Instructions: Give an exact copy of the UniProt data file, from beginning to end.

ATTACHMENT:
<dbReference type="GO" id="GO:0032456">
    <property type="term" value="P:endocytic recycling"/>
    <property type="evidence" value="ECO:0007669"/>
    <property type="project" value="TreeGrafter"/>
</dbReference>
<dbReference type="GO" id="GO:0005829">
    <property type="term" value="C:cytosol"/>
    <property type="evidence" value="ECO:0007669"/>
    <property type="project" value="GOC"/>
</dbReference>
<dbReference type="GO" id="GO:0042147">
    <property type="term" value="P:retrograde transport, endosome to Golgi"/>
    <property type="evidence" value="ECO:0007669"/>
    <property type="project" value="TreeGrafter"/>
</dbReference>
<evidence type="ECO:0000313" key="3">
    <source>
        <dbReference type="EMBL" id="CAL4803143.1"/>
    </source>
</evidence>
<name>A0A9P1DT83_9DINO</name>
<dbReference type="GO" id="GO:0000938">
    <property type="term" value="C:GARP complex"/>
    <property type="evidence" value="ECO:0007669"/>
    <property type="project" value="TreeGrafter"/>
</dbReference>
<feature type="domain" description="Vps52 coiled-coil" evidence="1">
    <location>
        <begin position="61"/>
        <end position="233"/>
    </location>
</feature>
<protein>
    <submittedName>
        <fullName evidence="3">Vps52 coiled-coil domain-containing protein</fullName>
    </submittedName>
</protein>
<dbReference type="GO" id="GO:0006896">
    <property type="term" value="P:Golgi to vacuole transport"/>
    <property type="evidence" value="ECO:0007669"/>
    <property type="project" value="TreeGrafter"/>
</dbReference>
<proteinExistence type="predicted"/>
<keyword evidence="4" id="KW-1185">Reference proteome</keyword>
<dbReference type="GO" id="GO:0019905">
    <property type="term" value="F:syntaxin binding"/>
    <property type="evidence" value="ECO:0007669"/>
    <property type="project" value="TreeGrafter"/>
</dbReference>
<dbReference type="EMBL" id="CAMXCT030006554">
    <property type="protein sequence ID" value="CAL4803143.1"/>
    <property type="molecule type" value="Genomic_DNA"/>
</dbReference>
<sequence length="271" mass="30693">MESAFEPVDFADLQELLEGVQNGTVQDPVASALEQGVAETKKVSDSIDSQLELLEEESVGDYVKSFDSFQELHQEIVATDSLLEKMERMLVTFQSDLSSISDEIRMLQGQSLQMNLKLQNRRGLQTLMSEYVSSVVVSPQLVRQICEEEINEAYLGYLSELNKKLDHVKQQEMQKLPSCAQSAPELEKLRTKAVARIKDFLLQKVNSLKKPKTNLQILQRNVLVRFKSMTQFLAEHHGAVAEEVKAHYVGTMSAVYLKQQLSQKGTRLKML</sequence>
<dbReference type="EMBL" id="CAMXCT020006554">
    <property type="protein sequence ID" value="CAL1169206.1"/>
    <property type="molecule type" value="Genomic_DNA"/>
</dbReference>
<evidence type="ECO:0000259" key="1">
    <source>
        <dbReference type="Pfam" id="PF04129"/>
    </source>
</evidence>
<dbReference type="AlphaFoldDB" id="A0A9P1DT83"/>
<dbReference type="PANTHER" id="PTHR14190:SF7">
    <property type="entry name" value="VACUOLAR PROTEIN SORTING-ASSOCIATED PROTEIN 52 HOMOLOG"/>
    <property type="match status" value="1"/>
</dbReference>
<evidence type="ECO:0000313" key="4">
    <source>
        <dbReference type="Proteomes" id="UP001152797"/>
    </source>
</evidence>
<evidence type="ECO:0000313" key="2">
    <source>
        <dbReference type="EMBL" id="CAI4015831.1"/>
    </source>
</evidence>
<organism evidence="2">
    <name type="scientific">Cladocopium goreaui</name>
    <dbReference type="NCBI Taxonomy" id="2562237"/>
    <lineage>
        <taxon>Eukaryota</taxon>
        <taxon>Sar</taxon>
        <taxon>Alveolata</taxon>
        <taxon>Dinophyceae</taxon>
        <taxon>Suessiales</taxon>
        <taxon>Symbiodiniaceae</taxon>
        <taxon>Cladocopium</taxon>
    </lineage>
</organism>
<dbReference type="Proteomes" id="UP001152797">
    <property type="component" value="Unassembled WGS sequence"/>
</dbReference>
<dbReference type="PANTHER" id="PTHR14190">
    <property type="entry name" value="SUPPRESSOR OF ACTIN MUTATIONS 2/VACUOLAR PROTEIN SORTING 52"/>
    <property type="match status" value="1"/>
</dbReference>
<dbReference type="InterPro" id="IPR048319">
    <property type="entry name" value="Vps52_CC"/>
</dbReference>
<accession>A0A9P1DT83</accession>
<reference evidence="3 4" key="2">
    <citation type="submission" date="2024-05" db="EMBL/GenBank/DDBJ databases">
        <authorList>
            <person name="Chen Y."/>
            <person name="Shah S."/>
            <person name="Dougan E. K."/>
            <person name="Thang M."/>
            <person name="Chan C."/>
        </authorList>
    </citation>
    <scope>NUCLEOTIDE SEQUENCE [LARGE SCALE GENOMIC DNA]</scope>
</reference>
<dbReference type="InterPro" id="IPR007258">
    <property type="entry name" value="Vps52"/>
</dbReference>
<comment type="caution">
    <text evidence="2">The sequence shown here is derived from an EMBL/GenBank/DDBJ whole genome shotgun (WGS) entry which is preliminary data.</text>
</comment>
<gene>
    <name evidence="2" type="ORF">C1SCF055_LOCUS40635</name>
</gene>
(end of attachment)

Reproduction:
<dbReference type="GO" id="GO:0032456">
    <property type="term" value="P:endocytic recycling"/>
    <property type="evidence" value="ECO:0007669"/>
    <property type="project" value="TreeGrafter"/>
</dbReference>
<dbReference type="GO" id="GO:0005829">
    <property type="term" value="C:cytosol"/>
    <property type="evidence" value="ECO:0007669"/>
    <property type="project" value="GOC"/>
</dbReference>
<dbReference type="GO" id="GO:0042147">
    <property type="term" value="P:retrograde transport, endosome to Golgi"/>
    <property type="evidence" value="ECO:0007669"/>
    <property type="project" value="TreeGrafter"/>
</dbReference>
<evidence type="ECO:0000313" key="3">
    <source>
        <dbReference type="EMBL" id="CAL4803143.1"/>
    </source>
</evidence>
<name>A0A9P1DT83_9DINO</name>
<dbReference type="GO" id="GO:0000938">
    <property type="term" value="C:GARP complex"/>
    <property type="evidence" value="ECO:0007669"/>
    <property type="project" value="TreeGrafter"/>
</dbReference>
<feature type="domain" description="Vps52 coiled-coil" evidence="1">
    <location>
        <begin position="61"/>
        <end position="233"/>
    </location>
</feature>
<protein>
    <submittedName>
        <fullName evidence="3">Vps52 coiled-coil domain-containing protein</fullName>
    </submittedName>
</protein>
<dbReference type="GO" id="GO:0006896">
    <property type="term" value="P:Golgi to vacuole transport"/>
    <property type="evidence" value="ECO:0007669"/>
    <property type="project" value="TreeGrafter"/>
</dbReference>
<proteinExistence type="predicted"/>
<keyword evidence="4" id="KW-1185">Reference proteome</keyword>
<dbReference type="GO" id="GO:0019905">
    <property type="term" value="F:syntaxin binding"/>
    <property type="evidence" value="ECO:0007669"/>
    <property type="project" value="TreeGrafter"/>
</dbReference>
<dbReference type="EMBL" id="CAMXCT030006554">
    <property type="protein sequence ID" value="CAL4803143.1"/>
    <property type="molecule type" value="Genomic_DNA"/>
</dbReference>
<sequence length="271" mass="30693">MESAFEPVDFADLQELLEGVQNGTVQDPVASALEQGVAETKKVSDSIDSQLELLEEESVGDYVKSFDSFQELHQEIVATDSLLEKMERMLVTFQSDLSSISDEIRMLQGQSLQMNLKLQNRRGLQTLMSEYVSSVVVSPQLVRQICEEEINEAYLGYLSELNKKLDHVKQQEMQKLPSCAQSAPELEKLRTKAVARIKDFLLQKVNSLKKPKTNLQILQRNVLVRFKSMTQFLAEHHGAVAEEVKAHYVGTMSAVYLKQQLSQKGTRLKML</sequence>
<dbReference type="EMBL" id="CAMXCT020006554">
    <property type="protein sequence ID" value="CAL1169206.1"/>
    <property type="molecule type" value="Genomic_DNA"/>
</dbReference>
<evidence type="ECO:0000259" key="1">
    <source>
        <dbReference type="Pfam" id="PF04129"/>
    </source>
</evidence>
<dbReference type="AlphaFoldDB" id="A0A9P1DT83"/>
<dbReference type="PANTHER" id="PTHR14190:SF7">
    <property type="entry name" value="VACUOLAR PROTEIN SORTING-ASSOCIATED PROTEIN 52 HOMOLOG"/>
    <property type="match status" value="1"/>
</dbReference>
<evidence type="ECO:0000313" key="4">
    <source>
        <dbReference type="Proteomes" id="UP001152797"/>
    </source>
</evidence>
<evidence type="ECO:0000313" key="2">
    <source>
        <dbReference type="EMBL" id="CAI4015831.1"/>
    </source>
</evidence>
<organism evidence="2">
    <name type="scientific">Cladocopium goreaui</name>
    <dbReference type="NCBI Taxonomy" id="2562237"/>
    <lineage>
        <taxon>Eukaryota</taxon>
        <taxon>Sar</taxon>
        <taxon>Alveolata</taxon>
        <taxon>Dinophyceae</taxon>
        <taxon>Suessiales</taxon>
        <taxon>Symbiodiniaceae</taxon>
        <taxon>Cladocopium</taxon>
    </lineage>
</organism>
<dbReference type="Proteomes" id="UP001152797">
    <property type="component" value="Unassembled WGS sequence"/>
</dbReference>
<dbReference type="PANTHER" id="PTHR14190">
    <property type="entry name" value="SUPPRESSOR OF ACTIN MUTATIONS 2/VACUOLAR PROTEIN SORTING 52"/>
    <property type="match status" value="1"/>
</dbReference>
<dbReference type="InterPro" id="IPR048319">
    <property type="entry name" value="Vps52_CC"/>
</dbReference>
<accession>A0A9P1DT83</accession>
<reference evidence="3 4" key="2">
    <citation type="submission" date="2024-05" db="EMBL/GenBank/DDBJ databases">
        <authorList>
            <person name="Chen Y."/>
            <person name="Shah S."/>
            <person name="Dougan E. K."/>
            <person name="Thang M."/>
            <person name="Chan C."/>
        </authorList>
    </citation>
    <scope>NUCLEOTIDE SEQUENCE [LARGE SCALE GENOMIC DNA]</scope>
</reference>
<dbReference type="InterPro" id="IPR007258">
    <property type="entry name" value="Vps52"/>
</dbReference>
<comment type="caution">
    <text evidence="2">The sequence shown here is derived from an EMBL/GenBank/DDBJ whole genome shotgun (WGS) entry which is preliminary data.</text>
</comment>
<gene>
    <name evidence="2" type="ORF">C1SCF055_LOCUS40635</name>
</gene>